Jeff Ifrah Interviewed on Why the Odds are Good for a Supreme Court Reversal of PASPA

Jun 29, 2017

Jeff Ifrah Interviewed on Why the Odds are Good for a Supreme Court Reversal of PASPA

It took six years, but New Jersey’s efforts to legalize sports betting has now reached a point where it appears more likely than not that it will be successful.

That’s because more than 70 percent of cases in the last five years that have been taken up by the U.S. Supreme Court — which agreed on Tuesday to do so in the sports betting case — have been reversed in favor of the party that sought such action.

Last year, only nine out of 54 cases — or 17 percent — were affirmed by the court, according to researchers for the Supreme Court-focused

In NFL parlance, New Jersey now appears to be a double-digit favorite against the NFL and four other national sports organizations in the long-running sports betting case.

“I think in this case, it is very difficult to see a scenario where New Jersey does not walk away with a victory,” said Washington, D.C.-based attorney Jeff Ifrah, who has followed the sports betting case.

Ifrah said the minority of cases that are affirmed include many the court is forced to take because two circuit courts have issued contradictory rulings on the same issue.

But in this case, a U.S. District Court judge twice sided with the leagues and the federal government in striking down the sports betting law written by the state Legislature in 2012 and its revised one in 2014. Both times, the U.S. 3rd Circuit Court of Appeals upheld those rulings, by 2-1.

The state even was offered the rare chance for an “en banc” hearing of 12 circuit court judges in 2015, in which nine of the 12 sided with the leagues and the federal government again.

In each, the courts found that the Professional and Amateur Sports Protection Act of 1992 (PASPA) passed by Congress is constitutional.

“It is very hard to understand why this court would take this case if not to repeal PASPA,” Ifrah said.

If New Jersey does win the case — a ruling is expected in the first half of 2018 — it would open the door for other states to follow.

Eight states — New York, Pennsylvania, Connecticut, Maryland, West Virginia, Michigan, South Carolina and Hawaii — have introduced preliminary sports betting bills, according to, in an attempt to get a head start on legalization if the court overturns the 3rd Circuit’s ruling.

Christopher Soriano, a gaming law attorney for the Duane Morris law firm in Philadelphia, said that at least four of the nine justices must have found important constitutional issues being raised by the lawsuit for the court to take the case.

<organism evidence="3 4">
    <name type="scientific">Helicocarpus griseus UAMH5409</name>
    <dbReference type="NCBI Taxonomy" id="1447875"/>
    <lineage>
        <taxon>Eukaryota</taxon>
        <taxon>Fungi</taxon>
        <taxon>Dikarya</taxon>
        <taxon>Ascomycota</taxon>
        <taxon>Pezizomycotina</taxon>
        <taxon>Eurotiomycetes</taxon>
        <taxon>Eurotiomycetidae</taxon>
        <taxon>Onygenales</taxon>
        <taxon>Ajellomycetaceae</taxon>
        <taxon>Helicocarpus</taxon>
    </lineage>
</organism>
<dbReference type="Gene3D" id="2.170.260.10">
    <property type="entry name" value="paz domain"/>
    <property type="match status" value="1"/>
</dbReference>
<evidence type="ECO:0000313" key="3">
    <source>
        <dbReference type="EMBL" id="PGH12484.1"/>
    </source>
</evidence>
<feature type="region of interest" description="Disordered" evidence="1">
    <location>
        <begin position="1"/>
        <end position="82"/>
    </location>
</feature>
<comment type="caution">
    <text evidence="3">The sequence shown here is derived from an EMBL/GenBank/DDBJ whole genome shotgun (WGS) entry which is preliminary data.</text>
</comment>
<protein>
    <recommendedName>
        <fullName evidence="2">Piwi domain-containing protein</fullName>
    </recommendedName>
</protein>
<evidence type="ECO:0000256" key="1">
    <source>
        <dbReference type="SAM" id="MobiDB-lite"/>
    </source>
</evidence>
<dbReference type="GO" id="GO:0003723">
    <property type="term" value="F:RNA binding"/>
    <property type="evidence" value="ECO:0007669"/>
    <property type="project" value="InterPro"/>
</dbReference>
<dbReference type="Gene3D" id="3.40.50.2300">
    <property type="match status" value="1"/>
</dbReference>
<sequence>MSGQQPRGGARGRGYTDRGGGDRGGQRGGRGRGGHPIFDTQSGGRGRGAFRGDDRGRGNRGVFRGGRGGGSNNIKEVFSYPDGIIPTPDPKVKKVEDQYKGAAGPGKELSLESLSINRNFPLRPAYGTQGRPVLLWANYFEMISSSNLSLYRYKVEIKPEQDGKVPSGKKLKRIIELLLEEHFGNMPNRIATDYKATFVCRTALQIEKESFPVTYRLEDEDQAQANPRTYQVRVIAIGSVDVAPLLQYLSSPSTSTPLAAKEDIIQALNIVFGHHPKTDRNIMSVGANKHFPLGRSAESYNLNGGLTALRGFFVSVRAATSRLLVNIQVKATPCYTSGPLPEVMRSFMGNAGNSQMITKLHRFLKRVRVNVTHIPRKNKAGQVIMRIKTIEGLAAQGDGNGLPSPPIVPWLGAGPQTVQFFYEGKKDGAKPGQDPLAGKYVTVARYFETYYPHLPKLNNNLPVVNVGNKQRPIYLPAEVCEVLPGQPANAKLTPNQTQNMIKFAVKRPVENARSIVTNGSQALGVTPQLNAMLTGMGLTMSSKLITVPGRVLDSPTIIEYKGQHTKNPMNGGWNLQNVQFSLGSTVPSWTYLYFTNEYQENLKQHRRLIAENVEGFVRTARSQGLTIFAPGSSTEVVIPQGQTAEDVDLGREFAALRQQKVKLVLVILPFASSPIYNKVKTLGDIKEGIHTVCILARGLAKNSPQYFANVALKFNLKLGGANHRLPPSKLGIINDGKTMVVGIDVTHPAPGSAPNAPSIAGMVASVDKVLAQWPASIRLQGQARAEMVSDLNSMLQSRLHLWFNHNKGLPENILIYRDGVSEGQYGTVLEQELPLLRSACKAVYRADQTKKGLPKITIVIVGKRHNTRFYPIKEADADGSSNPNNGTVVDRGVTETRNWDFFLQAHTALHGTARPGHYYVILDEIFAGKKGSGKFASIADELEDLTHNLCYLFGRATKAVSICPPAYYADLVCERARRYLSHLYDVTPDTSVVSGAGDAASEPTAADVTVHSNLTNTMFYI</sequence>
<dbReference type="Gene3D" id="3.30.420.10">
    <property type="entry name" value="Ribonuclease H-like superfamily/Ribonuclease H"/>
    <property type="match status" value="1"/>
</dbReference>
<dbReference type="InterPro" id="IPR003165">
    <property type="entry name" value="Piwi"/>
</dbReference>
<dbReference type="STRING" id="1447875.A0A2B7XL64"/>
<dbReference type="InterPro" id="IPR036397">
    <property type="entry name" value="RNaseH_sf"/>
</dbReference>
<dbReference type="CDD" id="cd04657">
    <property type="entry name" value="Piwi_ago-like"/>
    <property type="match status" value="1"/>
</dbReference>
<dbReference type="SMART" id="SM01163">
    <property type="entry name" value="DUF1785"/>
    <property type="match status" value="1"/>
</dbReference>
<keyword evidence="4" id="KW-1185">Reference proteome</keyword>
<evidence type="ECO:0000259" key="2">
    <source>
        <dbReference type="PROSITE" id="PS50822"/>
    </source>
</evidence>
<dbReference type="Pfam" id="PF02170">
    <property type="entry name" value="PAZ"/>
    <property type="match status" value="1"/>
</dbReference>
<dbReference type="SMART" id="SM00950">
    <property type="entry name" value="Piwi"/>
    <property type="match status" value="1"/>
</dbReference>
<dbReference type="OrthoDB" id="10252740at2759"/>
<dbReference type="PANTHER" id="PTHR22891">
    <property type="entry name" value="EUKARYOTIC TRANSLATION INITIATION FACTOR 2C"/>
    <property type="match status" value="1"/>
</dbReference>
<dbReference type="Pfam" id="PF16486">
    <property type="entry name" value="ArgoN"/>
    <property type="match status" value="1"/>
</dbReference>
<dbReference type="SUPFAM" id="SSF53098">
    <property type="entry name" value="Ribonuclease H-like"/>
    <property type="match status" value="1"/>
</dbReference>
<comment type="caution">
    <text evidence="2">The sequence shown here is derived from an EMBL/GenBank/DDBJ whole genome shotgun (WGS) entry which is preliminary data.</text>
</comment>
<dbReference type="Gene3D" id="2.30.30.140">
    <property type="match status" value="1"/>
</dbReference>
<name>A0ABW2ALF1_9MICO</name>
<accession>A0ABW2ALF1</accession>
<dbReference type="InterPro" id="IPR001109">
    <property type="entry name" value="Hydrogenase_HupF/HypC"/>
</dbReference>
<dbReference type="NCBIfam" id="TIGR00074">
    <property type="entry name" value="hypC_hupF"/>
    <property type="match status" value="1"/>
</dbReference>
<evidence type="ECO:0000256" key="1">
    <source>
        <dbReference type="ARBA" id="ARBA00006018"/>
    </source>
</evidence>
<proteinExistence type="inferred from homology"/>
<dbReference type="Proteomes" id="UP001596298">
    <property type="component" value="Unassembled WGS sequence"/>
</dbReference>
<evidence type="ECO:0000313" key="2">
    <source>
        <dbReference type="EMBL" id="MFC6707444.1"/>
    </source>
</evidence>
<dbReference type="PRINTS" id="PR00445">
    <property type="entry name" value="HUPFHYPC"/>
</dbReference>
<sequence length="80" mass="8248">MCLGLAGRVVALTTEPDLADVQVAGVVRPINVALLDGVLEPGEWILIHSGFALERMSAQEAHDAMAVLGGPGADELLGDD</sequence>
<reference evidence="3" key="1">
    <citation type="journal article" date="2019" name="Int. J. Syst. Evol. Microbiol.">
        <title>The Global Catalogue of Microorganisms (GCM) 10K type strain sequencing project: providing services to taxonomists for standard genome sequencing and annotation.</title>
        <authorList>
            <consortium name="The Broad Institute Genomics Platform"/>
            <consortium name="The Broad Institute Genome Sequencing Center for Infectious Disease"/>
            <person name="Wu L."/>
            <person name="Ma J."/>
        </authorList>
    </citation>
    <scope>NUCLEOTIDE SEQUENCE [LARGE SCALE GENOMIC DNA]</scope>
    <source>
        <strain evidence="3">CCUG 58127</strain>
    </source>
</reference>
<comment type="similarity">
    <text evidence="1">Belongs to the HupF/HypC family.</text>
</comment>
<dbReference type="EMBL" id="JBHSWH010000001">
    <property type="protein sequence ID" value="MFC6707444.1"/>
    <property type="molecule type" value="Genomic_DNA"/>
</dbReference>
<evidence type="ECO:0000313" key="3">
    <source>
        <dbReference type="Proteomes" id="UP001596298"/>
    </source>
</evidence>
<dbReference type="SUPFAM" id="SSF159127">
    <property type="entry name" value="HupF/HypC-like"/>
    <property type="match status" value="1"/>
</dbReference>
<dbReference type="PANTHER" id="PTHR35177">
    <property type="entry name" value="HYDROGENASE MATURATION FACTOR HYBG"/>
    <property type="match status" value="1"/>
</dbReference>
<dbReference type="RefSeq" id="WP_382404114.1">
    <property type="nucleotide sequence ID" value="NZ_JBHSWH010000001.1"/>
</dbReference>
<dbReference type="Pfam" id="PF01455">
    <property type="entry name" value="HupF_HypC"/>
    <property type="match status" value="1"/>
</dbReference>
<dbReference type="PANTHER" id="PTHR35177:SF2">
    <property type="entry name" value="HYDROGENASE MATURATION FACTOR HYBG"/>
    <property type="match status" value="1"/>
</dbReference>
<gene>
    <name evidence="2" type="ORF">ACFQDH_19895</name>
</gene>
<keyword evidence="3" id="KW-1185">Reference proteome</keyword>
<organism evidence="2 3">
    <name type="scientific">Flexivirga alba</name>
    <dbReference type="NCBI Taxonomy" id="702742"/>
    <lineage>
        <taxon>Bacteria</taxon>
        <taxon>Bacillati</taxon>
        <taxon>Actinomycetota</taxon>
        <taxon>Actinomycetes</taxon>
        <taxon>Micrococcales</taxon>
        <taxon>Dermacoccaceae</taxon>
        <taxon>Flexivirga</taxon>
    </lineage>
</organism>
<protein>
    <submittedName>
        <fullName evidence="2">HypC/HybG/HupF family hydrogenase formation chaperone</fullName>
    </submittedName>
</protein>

“I think the court is going to be most interested in two issues: whether a statute that essentially regulates a state legislature’s activity is constitutional, and whether a statute that permits certain states to have sports betting — but not others — is constitutional,” Soriano said.


The federal law now in question bans sports betting on major professional and college team sports in the United States but carves out a full exemption for Nevada and leaves limited options for Delaware, Montana and Oregon for gambling they had offered before the ban.

The law also is unusual in that it seemingly directs most states to retain their bans on sports betting — something that two-thirds of New Jersey voters in 2011 rejected and that Gov. Chris Christie and a majority of the state Legislature also have disputed.

Ifrah agreed with Soriano that the former issue of “equal sovereignty” may be more closely reviewed by the top court, and that it may consider more directly whether PASPA is constitutional.

Marc Edelman, a professor of law at Baruch College’s Zicklin School of Business and a longtime follower of the case, said it would be “myopic” of observers to assume that New Jersey might win the case simply on the notion that a Republican majority means the state can win from a state’s rights standpoint.

Edelman added that it would be equally inaccurate to assume the Republicans will side with the multibillion-dollar sports leagues to be “pro business” or to oppose sports betting expansion on religious grounds.

The outcome is particularly challenging to predict, Edelman said, because only twice in U.S. history has the court weighed in on the issue of “commandeering” — whether Congress overstepped its bounds with a federal law that forces the conduct of states. Edelman said that could be a key issue in the case.

Daniel Wallach, a sports law attorney in Fort Lauderdale, Florida, said that even the potential presence of former U.S. Solicitor General Paul Clement for oral argument before the Supreme Court this fall is not an element in favor of the sports organizations. Clement has written numerous briefs for the leagues and previously argued for them in court.

“Paul Clement knows how to win big cases, but New Jersey has someone every bit his counterpart in Ted Olson,” Wallach said of the attorney who won the 2000 Bush v. Gore case that determined the presidency, and many other cases before the court.

Clement replaced Olson as solicitor general in 2005.

The NFL as well as the plaintiff organizations overseeing collegiate sports and professional basketball, hockey and baseball leagues all declined to comment for a second straight day or did not respond to requests for comment.

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